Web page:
If our scientific picture is changing rapidly, and large parts of what we currently believe in science are wrong or incomplete, then why rely on the current state of scientific knowledge?
The answer: it’s better than nothing, and it’s the best we have.
This is true in some areas. Yet, for a large swath of science (nutritional science, psychology, biology, archaeology, and so on) there are other significant sources of possible knowledge. The first and most obvious, which applies to an area like psychology, is our intuitions about our own mental life. In areas like nutritional science, there are traditions about how to eat. In archaeology, there are myths or stories which involve archaeological aspects (consider the possible discovery of The Iliad‘s Troy, after critical history deigned it a legend). Beyond this, there are large amounts of anecdote (an + ecdote = un + published) or written works which impinge on various areas science studies, but haven’t been developed up into ‘scientific’ case studies, say (Darwin’s reading an animal breeder pamphlet to suggest ideas on change in animal form is an example of this in action).
(Indeed, the way science changes is often by noticing things that are outside science, and then working to incorporate them. If science is largely wrong or incomplete, then the importance of such things as a set seems greater than the current scientific beliefs.)
In these latter sorts of cases, the question becomes more complex: how much do we weight the current picture of science, and how much do we weight these other sources of possible information?
I think there is no simple answer, but if there’s a seeming divergence between science and some other seemingly important source of information, there seem to be a few questions that can be used as rules of thumb when evaluating scientific claims: 1. What is the robust domain of this? For example, Newtonian physics is robust when applied to certain kinds of causal processes on the surface of the planet, say. However, going from that to “the universe runs on Newtonian processes” is probably unwarranted (and as it turns out, we no longer believe this). Being robust means that the findings have been tested and confirmed extensively for a given set of phenomena. Very often, we find out that a theory that worked well to explain one domain doesn’t work as well when expanded to other domains. (In some cases, it turns out there is no robust domain – it’s just mistaken.) 2. What is the space between evidence and theory or presentation? (Pretty much every presentation of evidence contains some theory about what the evidence means.) Consider ‘brain maps’ which show neurological activity: how exactly are these maps created? What exactly are they showing? How much do the researchers’ own beliefs affect the presentation of the so-called evidence? 3. Following on that, given that there is always a leap from evidence to theory, could there be another way to interpret or explain this evidence?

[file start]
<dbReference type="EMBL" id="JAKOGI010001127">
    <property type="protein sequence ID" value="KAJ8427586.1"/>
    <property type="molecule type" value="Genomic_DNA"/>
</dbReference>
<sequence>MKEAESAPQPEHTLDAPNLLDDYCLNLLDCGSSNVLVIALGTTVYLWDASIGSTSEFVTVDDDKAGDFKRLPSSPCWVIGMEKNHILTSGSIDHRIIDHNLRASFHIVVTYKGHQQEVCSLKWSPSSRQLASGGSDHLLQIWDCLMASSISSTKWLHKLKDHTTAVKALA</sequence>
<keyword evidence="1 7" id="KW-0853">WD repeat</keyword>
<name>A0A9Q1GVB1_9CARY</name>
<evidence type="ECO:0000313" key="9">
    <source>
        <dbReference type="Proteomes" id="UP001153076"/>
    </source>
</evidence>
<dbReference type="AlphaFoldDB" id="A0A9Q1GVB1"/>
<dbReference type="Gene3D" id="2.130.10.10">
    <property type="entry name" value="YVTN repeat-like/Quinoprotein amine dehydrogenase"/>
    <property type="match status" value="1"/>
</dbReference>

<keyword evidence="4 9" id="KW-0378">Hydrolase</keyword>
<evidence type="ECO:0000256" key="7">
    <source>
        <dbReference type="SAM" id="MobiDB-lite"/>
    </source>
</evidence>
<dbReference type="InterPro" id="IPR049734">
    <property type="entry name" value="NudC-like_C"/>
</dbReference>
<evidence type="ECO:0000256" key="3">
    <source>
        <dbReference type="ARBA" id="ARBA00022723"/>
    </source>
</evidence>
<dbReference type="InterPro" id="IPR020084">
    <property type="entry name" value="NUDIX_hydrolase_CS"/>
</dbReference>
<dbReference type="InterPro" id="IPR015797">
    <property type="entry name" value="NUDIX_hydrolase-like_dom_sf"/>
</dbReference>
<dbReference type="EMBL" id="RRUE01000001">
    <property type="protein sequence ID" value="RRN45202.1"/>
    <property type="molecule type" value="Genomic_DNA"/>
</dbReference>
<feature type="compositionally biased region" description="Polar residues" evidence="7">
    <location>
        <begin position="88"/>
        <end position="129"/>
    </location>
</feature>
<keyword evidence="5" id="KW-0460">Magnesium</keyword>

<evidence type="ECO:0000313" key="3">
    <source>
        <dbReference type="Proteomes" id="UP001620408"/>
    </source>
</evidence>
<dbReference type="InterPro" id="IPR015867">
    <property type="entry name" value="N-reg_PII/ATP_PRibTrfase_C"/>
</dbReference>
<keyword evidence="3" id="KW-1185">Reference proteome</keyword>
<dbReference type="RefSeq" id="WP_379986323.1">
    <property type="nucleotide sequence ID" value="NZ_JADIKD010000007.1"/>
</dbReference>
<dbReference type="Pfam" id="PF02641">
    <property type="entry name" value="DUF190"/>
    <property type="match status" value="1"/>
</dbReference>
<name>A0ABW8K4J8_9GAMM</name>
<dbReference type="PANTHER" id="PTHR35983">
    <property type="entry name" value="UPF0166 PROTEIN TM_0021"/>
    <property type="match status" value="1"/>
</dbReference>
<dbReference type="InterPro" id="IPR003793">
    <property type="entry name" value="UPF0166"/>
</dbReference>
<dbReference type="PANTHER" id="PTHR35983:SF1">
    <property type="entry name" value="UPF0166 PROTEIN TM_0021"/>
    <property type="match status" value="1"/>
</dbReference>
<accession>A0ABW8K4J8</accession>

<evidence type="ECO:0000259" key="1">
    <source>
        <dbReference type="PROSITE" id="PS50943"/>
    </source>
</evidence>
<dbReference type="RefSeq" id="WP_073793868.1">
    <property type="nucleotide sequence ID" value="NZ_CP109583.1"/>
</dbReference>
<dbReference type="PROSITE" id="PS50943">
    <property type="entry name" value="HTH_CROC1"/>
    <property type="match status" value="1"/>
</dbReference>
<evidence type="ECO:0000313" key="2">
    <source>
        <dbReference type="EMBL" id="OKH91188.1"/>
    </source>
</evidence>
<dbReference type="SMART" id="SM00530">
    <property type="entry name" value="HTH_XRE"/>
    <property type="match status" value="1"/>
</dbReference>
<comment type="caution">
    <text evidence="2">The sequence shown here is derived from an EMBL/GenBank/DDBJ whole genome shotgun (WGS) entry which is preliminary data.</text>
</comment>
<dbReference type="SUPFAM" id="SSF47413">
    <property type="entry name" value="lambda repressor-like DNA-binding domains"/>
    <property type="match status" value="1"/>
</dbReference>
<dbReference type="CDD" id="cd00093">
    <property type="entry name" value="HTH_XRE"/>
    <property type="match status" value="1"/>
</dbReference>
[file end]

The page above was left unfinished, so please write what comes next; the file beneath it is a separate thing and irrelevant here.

Combining this with what the other source of evidence might be telling us can lead to a better view of things than just the current scientific view alone.